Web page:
The Trouble with Boards

63 Pages Posted: 13 Sep 2005

Date Written: September 9, 2005


The Delaware Chancery Court's recent decision in the Disney case raises the question of how we've come to accept an institution with such minimal duties as the board of directors as the principal legitimating device of modern corporate governance. In this article I examine the history of the development of the monitoring model of the board of directors, the model clearly dominant today and affirmed in Disney. My conclusion is that the monitoring board was developed by academics as a sincere reform effort. However, in practice it was corrupted, to be used not for governance purposes but as a liability shield. The article lays out and analyzes this history.

The story has significance for corporate governance reform. Most reform suggestions begin with the monitoring model as the accepted starting point. To begin with a model that quickly developed in order not to work is to ensure that reform will fail. Moreover, reform efforts continue to disregard the real seat of corporate power, the CEO and senior management. In order to succeed, reformers either must completely reconceptualize the board or acknowledge and account for the power of the CEO in their governance models.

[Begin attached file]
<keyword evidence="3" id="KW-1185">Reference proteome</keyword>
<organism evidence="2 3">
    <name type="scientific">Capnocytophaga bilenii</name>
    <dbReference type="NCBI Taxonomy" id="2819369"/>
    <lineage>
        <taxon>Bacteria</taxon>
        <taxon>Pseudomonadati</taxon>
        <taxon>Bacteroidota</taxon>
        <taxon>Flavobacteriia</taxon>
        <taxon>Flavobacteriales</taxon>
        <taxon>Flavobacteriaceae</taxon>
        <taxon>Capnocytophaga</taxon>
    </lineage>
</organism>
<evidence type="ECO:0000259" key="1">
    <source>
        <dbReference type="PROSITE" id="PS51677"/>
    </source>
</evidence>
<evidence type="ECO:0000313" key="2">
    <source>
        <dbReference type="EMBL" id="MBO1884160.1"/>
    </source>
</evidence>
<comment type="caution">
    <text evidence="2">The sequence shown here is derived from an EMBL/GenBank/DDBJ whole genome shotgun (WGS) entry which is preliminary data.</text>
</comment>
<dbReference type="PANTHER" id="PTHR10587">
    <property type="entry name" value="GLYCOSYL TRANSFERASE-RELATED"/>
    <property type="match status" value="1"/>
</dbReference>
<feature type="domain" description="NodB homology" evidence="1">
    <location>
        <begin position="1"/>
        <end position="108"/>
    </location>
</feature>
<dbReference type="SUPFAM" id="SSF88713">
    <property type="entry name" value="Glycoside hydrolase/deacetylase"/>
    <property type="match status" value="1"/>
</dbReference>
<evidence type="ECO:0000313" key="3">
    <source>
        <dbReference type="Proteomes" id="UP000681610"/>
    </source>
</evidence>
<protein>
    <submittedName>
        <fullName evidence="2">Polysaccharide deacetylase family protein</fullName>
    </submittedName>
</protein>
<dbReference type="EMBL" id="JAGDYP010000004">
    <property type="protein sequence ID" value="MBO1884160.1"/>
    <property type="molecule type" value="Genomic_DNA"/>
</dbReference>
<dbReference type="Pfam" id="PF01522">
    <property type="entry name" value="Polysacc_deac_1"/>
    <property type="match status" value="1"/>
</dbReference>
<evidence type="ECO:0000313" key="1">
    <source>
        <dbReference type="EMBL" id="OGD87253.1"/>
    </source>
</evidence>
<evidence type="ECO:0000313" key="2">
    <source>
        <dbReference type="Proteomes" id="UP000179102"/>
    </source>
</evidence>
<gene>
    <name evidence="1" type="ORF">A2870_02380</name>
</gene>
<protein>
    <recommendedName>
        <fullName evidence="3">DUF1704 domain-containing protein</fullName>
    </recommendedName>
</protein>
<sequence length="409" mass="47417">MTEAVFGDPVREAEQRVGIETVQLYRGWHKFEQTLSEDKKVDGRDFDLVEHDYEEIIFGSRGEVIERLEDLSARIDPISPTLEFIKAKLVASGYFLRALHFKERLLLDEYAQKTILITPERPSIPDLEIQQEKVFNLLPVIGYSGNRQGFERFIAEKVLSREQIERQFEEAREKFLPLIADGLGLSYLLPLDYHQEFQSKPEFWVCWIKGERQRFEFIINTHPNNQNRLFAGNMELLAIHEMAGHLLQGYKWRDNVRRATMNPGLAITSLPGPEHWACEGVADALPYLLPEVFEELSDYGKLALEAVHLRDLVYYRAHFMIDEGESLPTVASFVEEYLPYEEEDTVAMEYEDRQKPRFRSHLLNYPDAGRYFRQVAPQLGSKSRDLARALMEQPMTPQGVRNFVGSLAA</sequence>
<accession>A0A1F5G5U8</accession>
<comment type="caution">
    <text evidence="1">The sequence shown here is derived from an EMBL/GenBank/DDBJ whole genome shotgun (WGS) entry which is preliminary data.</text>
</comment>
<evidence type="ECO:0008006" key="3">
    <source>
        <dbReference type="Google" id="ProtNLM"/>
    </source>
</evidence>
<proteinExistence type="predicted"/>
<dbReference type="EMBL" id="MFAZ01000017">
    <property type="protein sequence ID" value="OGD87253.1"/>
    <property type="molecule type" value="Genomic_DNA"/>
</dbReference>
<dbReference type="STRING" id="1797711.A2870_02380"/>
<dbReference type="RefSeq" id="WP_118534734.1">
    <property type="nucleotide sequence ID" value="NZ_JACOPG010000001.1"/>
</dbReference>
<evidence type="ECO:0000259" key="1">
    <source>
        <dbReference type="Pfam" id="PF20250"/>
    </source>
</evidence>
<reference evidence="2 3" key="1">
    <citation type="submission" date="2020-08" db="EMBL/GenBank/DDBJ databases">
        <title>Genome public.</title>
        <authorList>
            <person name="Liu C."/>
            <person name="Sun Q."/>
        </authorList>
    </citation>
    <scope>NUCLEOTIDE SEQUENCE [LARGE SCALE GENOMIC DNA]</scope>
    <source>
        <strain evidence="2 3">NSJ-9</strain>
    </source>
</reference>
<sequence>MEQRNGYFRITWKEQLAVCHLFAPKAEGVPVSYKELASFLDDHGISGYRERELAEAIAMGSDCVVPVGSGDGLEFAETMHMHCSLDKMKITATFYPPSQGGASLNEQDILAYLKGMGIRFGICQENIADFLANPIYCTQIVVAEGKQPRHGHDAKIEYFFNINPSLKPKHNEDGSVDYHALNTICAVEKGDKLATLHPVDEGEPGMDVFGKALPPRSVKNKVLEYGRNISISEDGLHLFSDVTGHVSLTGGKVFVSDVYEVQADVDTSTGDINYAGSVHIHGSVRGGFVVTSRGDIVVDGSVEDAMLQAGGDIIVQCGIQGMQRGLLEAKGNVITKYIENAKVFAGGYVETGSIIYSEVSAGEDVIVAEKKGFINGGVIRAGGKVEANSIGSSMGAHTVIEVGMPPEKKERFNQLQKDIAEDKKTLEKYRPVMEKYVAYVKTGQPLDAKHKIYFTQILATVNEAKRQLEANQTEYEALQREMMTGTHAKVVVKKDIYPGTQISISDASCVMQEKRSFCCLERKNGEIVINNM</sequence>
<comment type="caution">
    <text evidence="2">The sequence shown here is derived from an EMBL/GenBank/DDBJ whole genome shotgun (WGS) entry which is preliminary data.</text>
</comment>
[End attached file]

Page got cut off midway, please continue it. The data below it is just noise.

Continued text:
Keywords: Disney, boards, monitoring, outside, independent, history, ALI, function, governance, corporations, directors

Suggested Citation

Wasserman Mitchell, Ezra, The Trouble with Boards (September 9, 2005). GWU Law School Public Law Research Paper No. 159, GWU Legal Studies Research Paper No. 159, Available at SSRN: or

Ezra Wasserman Mitchell (Contact Author)

Shandong University ( email )

27 Shanda Nanlu
South Rd.
Jinan, SD Shandong 250100

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